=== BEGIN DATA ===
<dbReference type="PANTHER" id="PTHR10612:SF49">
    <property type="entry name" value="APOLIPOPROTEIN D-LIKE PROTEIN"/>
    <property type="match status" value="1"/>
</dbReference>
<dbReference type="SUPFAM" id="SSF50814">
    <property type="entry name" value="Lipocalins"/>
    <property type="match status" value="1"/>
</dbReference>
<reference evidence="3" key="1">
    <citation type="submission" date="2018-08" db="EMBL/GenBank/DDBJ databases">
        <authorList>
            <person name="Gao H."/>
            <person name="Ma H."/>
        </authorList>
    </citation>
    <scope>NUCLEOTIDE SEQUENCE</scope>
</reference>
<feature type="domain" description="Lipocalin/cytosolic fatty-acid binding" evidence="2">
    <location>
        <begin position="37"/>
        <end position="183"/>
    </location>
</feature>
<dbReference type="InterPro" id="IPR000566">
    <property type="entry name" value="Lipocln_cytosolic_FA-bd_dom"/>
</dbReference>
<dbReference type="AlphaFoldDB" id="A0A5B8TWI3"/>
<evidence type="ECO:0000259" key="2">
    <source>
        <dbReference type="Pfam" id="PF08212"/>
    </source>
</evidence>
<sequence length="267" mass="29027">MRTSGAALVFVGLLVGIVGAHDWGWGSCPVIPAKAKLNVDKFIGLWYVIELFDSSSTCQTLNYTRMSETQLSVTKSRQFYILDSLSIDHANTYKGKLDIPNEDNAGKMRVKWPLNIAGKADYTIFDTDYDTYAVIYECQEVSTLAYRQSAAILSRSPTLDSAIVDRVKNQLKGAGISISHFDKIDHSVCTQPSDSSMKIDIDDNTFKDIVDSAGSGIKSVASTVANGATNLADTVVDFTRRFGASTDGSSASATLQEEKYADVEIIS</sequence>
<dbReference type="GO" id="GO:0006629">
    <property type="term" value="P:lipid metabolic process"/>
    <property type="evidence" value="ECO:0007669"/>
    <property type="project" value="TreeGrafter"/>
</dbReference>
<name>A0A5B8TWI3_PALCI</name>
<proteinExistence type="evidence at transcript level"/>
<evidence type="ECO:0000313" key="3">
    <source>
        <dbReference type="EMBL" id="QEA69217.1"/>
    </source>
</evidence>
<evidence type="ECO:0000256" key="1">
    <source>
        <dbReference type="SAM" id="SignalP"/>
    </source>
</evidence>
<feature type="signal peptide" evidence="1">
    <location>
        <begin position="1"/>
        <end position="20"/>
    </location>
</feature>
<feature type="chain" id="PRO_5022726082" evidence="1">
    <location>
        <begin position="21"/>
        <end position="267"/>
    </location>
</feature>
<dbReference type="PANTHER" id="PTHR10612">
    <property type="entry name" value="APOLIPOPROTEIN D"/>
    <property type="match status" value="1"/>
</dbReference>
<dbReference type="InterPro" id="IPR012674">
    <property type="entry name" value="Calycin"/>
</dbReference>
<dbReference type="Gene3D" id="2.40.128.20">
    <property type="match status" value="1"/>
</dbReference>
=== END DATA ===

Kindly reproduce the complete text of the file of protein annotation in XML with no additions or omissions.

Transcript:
<dbReference type="PANTHER" id="PTHR10612:SF49">
    <property type="entry name" value="APOLIPOPROTEIN D-LIKE PROTEIN"/>
    <property type="match status" value="1"/>
</dbReference>
<dbReference type="SUPFAM" id="SSF50814">
    <property type="entry name" value="Lipocalins"/>
    <property type="match status" value="1"/>
</dbReference>
<reference evidence="3" key="1">
    <citation type="submission" date="2018-08" db="EMBL/GenBank/DDBJ databases">
        <authorList>
            <person name="Gao H."/>
            <person name="Ma H."/>
        </authorList>
    </citation>
    <scope>NUCLEOTIDE SEQUENCE</scope>
</reference>
<feature type="domain" description="Lipocalin/cytosolic fatty-acid binding" evidence="2">
    <location>
        <begin position="37"/>
        <end position="183"/>
    </location>
</feature>
<dbReference type="InterPro" id="IPR000566">
    <property type="entry name" value="Lipocln_cytosolic_FA-bd_dom"/>
</dbReference>
<dbReference type="AlphaFoldDB" id="A0A5B8TWI3"/>
<evidence type="ECO:0000259" key="2">
    <source>
        <dbReference type="Pfam" id="PF08212"/>
    </source>
</evidence>
<sequence length="267" mass="29027">MRTSGAALVFVGLLVGIVGAHDWGWGSCPVIPAKAKLNVDKFIGLWYVIELFDSSSTCQTLNYTRMSETQLSVTKSRQFYILDSLSIDHANTYKGKLDIPNEDNAGKMRVKWPLNIAGKADYTIFDTDYDTYAVIYECQEVSTLAYRQSAAILSRSPTLDSAIVDRVKNQLKGAGISISHFDKIDHSVCTQPSDSSMKIDIDDNTFKDIVDSAGSGIKSVASTVANGATNLADTVVDFTRRFGASTDGSSASATLQEEKYADVEIIS</sequence>
<dbReference type="GO" id="GO:0006629">
    <property type="term" value="P:lipid metabolic process"/>
    <property type="evidence" value="ECO:0007669"/>
    <property type="project" value="TreeGrafter"/>
</dbReference>
<name>A0A5B8TWI3_PALCI</name>
<proteinExistence type="evidence at transcript level"/>
<evidence type="ECO:0000313" key="3">
    <source>
        <dbReference type="EMBL" id="QEA69217.1"/>
    </source>
</evidence>
<evidence type="ECO:0000256" key="1">
    <source>
        <dbReference type="SAM" id="SignalP"/>
    </source>
</evidence>
<feature type="signal peptide" evidence="1">
    <location>
        <begin position="1"/>
        <end position="20"/>
    </location>
</feature>
<feature type="chain" id="PRO_5022726082" evidence="1">
    <location>
        <begin position="21"/>
        <end position="267"/>
    </location>
</feature>
<dbReference type="PANTHER" id="PTHR10612">
    <property type="entry name" value="APOLIPOPROTEIN D"/>
    <property type="match status" value="1"/>
</dbReference>
<dbReference type="InterPro" id="IPR012674">
    <property type="entry name" value="Calycin"/>
</dbReference>
<dbReference type="Gene3D" id="2.40.128.20">
    <property type="match status" value="1"/>
</dbReference>